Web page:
Over the last few days, I read several books to review. I am just going to write mini-reviews to give you my overall impressions.
Guinevere: At the Dawn of Legend
by Cheryl Carpinello
My Review: This is the second book in this series and unfortunately, I did not read the first one, however, I had not difficulty following and enjoying this story. In Guinevere: At the Dawn of Legend, the story opens with Britain at war. Guinevere is home anxiously awaiting news of her father, King Leodegrance, her betrothed, King Arthur and Cedwyn’s father who have all gone to battle in the north. Guinevere is 12 and she makes decisions like a 12 year old. She and Cedwyn, her best friend, sneak away from the Castle, to visit the Wizards’ Stones. While at the stones, a goddess appears and gives them both messages that warn them of dangers in their future. It turns out that some villians/renegades are trying to kidnap Guinevere. With the help of Cedwyn, two young boys from the Abbey and some of the villagers, Guinevere and Cedwyn embark on an adventure to save the kingdom. Author Cheryl Carpinello’s plot is a quick, adventurous, story that starts off with a bang and does not slow down until the end. Reluctant readers, the target audience, will love the adventurous duo of Guinevere and Cedwyn who put themselves in danger, yet realize that they are the ones who need to save the day. Others will also enjoy this great story. Life in medieval times was no picnic and kids will learn just how brutal it could be. The descriptions of life, homes, food etc. as well as the relevant details about conditions back then will help young readers get a sense of the time the story is set. Cedwyn seems to be a bit of a leader and based on what the goddess said, he is destined for greater things as he protects his future queen. The themes in the story are pretty obvious yet could be used as discussion points such as, making the right decisions, putting others first, keeping your promises, loyalty and friendship, leadership and responsibility. I liked the questions for discussion at the end of the story. If this was done as a shared reading or read aloud, this could be used to explore the concepts shared as well as a jumping off point for further investigation into the Arthurian times. I definitely recommend this book for family, classroom or school libraries. One I am sure children from the age of 8 and up will enjoy. The publisher generously provided me with a copy of this book via Netgalley.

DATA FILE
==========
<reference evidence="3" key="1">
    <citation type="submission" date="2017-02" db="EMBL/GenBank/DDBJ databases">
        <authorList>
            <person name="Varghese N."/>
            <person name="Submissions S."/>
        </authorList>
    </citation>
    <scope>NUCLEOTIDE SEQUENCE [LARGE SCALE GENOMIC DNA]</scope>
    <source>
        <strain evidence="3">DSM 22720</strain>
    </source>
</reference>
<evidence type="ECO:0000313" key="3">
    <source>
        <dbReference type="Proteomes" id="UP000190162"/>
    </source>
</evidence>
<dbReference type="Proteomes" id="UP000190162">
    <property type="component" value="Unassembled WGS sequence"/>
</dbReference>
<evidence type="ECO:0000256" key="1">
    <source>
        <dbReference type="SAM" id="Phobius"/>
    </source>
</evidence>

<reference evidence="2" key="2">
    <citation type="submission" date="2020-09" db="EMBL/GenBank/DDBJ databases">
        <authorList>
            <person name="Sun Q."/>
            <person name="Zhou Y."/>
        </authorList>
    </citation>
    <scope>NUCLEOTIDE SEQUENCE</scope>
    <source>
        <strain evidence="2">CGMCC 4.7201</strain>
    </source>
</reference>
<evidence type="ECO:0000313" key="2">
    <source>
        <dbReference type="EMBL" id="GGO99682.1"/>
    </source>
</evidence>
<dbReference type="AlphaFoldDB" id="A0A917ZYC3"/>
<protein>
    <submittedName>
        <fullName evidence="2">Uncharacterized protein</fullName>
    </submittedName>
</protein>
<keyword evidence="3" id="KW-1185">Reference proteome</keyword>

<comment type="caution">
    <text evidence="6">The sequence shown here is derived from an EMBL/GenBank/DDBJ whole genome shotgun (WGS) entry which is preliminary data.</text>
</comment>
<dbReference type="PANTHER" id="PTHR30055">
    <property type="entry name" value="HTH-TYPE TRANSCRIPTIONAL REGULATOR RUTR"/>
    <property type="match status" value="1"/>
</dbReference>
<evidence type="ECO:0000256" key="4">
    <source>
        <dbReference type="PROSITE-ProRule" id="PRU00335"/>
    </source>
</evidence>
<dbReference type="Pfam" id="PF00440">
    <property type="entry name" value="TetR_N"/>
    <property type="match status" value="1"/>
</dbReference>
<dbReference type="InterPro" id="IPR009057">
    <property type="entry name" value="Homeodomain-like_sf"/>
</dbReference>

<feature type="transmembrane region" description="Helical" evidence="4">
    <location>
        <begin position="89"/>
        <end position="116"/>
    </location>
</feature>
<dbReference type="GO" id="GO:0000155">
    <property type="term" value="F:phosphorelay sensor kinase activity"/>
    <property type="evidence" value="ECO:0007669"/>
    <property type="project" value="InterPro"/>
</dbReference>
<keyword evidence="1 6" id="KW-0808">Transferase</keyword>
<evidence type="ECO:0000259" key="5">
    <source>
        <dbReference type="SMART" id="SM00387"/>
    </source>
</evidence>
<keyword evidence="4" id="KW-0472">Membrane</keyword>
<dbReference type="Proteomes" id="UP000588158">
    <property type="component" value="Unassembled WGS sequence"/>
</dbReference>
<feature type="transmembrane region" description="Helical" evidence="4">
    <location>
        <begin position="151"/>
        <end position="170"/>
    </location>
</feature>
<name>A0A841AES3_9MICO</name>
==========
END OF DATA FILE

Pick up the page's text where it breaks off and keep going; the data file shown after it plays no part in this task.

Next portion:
Two to Tango (Second Chance Ranch)